Page 116 - Jewish Book Annual Volume 48

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JEWISH BOOK ANNUAL
any visual material, but were substantive, textual ways o f giving
scholarly credibility to the geographic and intellectual roots o f
that generation o f Jews who were often ambivalent about their
origins. The new generation o f these books is no longer d e ­
pendent on a single publishing source for the entire Jewish com ­
munity. (Indeed, this multiplicity o f Jewish publishing ventures
is a marketing issue o f some concern for the healthy future
o f JPS.) We also see more high quality photography, art repro­
duction, and printing — essential for assuring that this material
will meet new visual standards that audiences demand from
all art books. Building on earlier scholarship, the new works
are often more popular in nature, especially when they have
come into being as part o f an exhibition package.
It is a mark o f the existing support systems that Germany
and its various cities and complex Jewish history, has continued
to benefit from the most consistent focus. That was true im­
mediately following World War II (the early Frankfurt and Co­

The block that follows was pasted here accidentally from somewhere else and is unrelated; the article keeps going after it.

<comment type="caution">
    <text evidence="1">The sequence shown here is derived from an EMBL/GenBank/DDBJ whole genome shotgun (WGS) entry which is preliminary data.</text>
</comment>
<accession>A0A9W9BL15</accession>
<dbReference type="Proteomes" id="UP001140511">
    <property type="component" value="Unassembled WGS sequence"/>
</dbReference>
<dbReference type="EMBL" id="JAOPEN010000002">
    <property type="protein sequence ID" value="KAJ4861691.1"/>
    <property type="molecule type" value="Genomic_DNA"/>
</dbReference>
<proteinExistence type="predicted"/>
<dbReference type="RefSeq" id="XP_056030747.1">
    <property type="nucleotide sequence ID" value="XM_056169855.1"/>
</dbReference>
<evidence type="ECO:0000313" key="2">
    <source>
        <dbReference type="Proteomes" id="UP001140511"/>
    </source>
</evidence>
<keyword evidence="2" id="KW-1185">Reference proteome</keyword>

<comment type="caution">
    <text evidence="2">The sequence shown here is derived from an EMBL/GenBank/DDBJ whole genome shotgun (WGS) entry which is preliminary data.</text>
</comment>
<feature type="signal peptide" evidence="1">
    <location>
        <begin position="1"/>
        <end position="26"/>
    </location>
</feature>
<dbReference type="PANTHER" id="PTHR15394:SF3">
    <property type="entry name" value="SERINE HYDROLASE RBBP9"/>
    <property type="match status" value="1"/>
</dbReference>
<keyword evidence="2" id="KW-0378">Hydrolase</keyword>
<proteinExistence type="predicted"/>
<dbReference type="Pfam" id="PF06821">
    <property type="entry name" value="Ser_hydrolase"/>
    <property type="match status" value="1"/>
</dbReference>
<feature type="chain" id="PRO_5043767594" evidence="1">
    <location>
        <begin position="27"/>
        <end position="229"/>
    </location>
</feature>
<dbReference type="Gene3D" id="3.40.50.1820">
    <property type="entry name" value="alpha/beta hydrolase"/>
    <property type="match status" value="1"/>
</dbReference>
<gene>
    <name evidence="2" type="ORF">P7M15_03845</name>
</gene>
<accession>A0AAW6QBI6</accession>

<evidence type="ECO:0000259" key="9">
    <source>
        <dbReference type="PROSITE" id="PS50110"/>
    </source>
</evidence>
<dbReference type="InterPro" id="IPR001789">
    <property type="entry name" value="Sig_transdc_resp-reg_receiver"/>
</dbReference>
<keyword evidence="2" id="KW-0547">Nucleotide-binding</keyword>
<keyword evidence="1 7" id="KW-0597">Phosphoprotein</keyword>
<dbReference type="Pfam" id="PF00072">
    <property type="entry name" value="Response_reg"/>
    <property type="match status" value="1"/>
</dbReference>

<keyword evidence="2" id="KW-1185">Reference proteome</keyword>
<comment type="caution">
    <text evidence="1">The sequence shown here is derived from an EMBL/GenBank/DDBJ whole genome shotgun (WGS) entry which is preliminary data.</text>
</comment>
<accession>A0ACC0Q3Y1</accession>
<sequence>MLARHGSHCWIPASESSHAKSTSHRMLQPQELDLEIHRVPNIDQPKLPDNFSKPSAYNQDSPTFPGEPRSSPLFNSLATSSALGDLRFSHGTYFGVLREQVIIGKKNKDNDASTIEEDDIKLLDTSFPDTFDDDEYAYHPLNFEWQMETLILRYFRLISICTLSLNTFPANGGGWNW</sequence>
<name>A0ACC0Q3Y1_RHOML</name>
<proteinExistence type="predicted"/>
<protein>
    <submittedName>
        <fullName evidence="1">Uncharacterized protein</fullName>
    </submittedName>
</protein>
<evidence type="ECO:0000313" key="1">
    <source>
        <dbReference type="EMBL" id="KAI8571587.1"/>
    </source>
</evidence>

logne Judaica exhibition catalogues are still unsurpassed), and
seems never to have waned. Berlin, Frankfurt, and Cologne
still seem interesting in this generation o f publications. But we
also can see excellent work on Amsterdam, Istanbul, Hungary,
and China — to select but a few o f the areas covered.
There are some interesting gaps in the art publications as
well. While Spain’s so-called “golden age” is included in most
published material to which it is appropriate, there is still no
adequate publication which brings all o f that material together.
Indeed, the “new” Spain, now emerging as a leading European
country, suggests to us that all sorts o f new art-based publishing
has yet to take place. The same can be said for Poland, about
which there has been no really comprehensive visual history.
Different political circumstances may now make possible new
approaches that enable us to add new layers o f integrated art
information to the extensive histories we already have. These
are two seminal Jewish communities for which the major mu­
seum work has yet to be done — and so probably the publication
waits for that as well.
Jewish publication as an art in itself has long been a subject
o f Jewish art books. This continues to be the case, with a slow
but steady flow o f facsimile books continuing to appear, as well
as other books about Jewish book and manuscript production.
In some ways these are among the most satisfying o f Jewish